Sep-IRA vs Solo 401K
If you work as an independent contractor, meaning you get a Form 1099 each pay period instead of a W-2, you’re responsible for your own benefits, including a retirement plan. Your two main choices are a SEP-IRA or a Solo 401K. This post will help you decide which to use.
Simplified Employee Pension Individual Retirement Arrangements, or SEP-IRAs allow a sole proprietor to shelter 20% (actually 18.6%, at least until you max out your payroll tax) of your business profit up to $49,000 per year ($50,000 if over 50). The amount placed into a SEP-IRA is 100% tax-deductible. You take this deduction on line 28 of the Form 1040. Whatever amount you put into the SEP-IRA is simply put onto line 28 and becomes an “above the line” (the line is line 38-adjusted gross income) deduction. A SEP-IRA can easily be set up on line with most major brokerage companies, such as Vanguard and funded with a simple electronic funds transfer from your personal or business account. It took me less than 5 minutes. This simplicity is the main advantage over a solo 401K.
Solo or Individual 401Ks were introduced in 2002. Rather than limiting contributions to the usual amount of an employee 401K deferral (currently $16,500 per year), the laws allow you to also put in an employer contribution (really all the same money for a sole proprietor), for a total of up to $49,000 per year, exactly the same as a SEP-IRA. A solo 401K, however, is a more complex beast than a SEP-IRA. You are required to have a plan document, for instance. This isn’t a big deal, and the paperwork at most brokerage options walks you through it quickly, but it will take longer than 5 minutes. With that complexity, however, comes a number of options not available in a SEP-IRA.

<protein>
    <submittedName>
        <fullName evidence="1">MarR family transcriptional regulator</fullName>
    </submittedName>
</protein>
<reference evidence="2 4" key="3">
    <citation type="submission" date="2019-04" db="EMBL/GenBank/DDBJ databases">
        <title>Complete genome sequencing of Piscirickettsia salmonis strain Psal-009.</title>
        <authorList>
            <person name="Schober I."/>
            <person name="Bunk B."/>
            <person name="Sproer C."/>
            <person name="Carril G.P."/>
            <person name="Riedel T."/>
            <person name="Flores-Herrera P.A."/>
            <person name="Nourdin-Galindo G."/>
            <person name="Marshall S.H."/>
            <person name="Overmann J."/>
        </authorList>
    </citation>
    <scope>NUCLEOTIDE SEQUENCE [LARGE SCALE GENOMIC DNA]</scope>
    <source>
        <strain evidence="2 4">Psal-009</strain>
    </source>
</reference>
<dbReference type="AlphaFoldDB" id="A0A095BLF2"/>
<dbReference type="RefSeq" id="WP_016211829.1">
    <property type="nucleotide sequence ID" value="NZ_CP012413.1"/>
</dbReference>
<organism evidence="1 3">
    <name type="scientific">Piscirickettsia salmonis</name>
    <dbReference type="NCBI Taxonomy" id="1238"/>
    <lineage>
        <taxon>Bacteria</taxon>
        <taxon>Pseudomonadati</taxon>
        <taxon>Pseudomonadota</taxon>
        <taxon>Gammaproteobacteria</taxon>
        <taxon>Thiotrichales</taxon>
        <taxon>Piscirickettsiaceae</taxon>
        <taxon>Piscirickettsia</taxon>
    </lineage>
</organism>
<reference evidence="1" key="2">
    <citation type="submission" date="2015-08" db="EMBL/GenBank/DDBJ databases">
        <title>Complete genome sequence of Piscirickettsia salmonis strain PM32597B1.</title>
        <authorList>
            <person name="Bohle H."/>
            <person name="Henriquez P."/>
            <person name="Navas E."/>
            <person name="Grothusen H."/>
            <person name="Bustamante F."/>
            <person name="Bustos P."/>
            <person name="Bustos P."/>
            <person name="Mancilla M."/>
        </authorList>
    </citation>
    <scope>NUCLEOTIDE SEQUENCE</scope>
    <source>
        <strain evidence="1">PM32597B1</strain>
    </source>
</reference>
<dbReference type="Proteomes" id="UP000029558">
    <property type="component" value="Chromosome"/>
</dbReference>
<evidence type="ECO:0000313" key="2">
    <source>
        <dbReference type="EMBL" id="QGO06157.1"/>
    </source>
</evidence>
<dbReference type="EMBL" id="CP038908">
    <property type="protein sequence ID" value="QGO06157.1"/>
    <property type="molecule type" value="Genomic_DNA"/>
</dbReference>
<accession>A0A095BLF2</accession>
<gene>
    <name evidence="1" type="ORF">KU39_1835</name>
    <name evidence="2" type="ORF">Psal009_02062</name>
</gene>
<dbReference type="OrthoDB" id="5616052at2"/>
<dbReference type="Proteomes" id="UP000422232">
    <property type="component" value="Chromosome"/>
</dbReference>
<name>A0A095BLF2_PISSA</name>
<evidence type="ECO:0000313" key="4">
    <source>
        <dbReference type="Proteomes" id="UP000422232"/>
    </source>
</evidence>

Advantages of Solo 401K over a SEP-IRA
1) Higher allowable contributions for those making less than $254,460 per year. It turns out you only need $170,840 in income to max out a Solo 401K, but need more than $80,000 more in income to max out a SEP-IRA. Here’s a great calculator I found that tells you how much you could put away in each type of plan for your given income.
2) Higher catch-up contributions. After age 50, you can put $50K per year into a SEP-IRA. But you can put $54,500 into a Solo 401K.
3) Loans. You can borrow money from a solo 401K but not a SEP-IRA. You shouldn’t borrow from either, but at least the option is there in case of catastrophe.
4) Roth Conversion/Back-door Roth IRAs. SEP-IRAs must be taken into the pro-rata calculation when converting non-deductible IRAs to Roth IRAs. Solo 401Ks are not subject to that rule.
5) Roth Contributions. Inside a Solo 401K, your “employee contributions” (up to $16,500) can be designated as Roth contributions. This not only allows you some tax diversification benefits, but also allows you to save more money in a tax-protected manner, since after-tax money is worth more than pre-tax money.
6) Asset Protection Benefits. Although most states protect IRAs and 401Ks equally from creditors, at least two (MN and SC) give additional protection to 401Ks over IRAs.
That’s a lot of advantages. Yet I have used a SEP-IRA several times and have never opened a Solo 401K. Why is that? I never actually needed any of these advantages. If you’re already maxing out an employee 401K at one job (or make more than $254K), don’t need a loan, don’t want to use Roth options (or convert all your SEP-IRA contributions to a Roth IRA), and are under 50, why not choose the simple and easy option? You can always roll the SEP-IRA over into a solo 401K if you change your mind.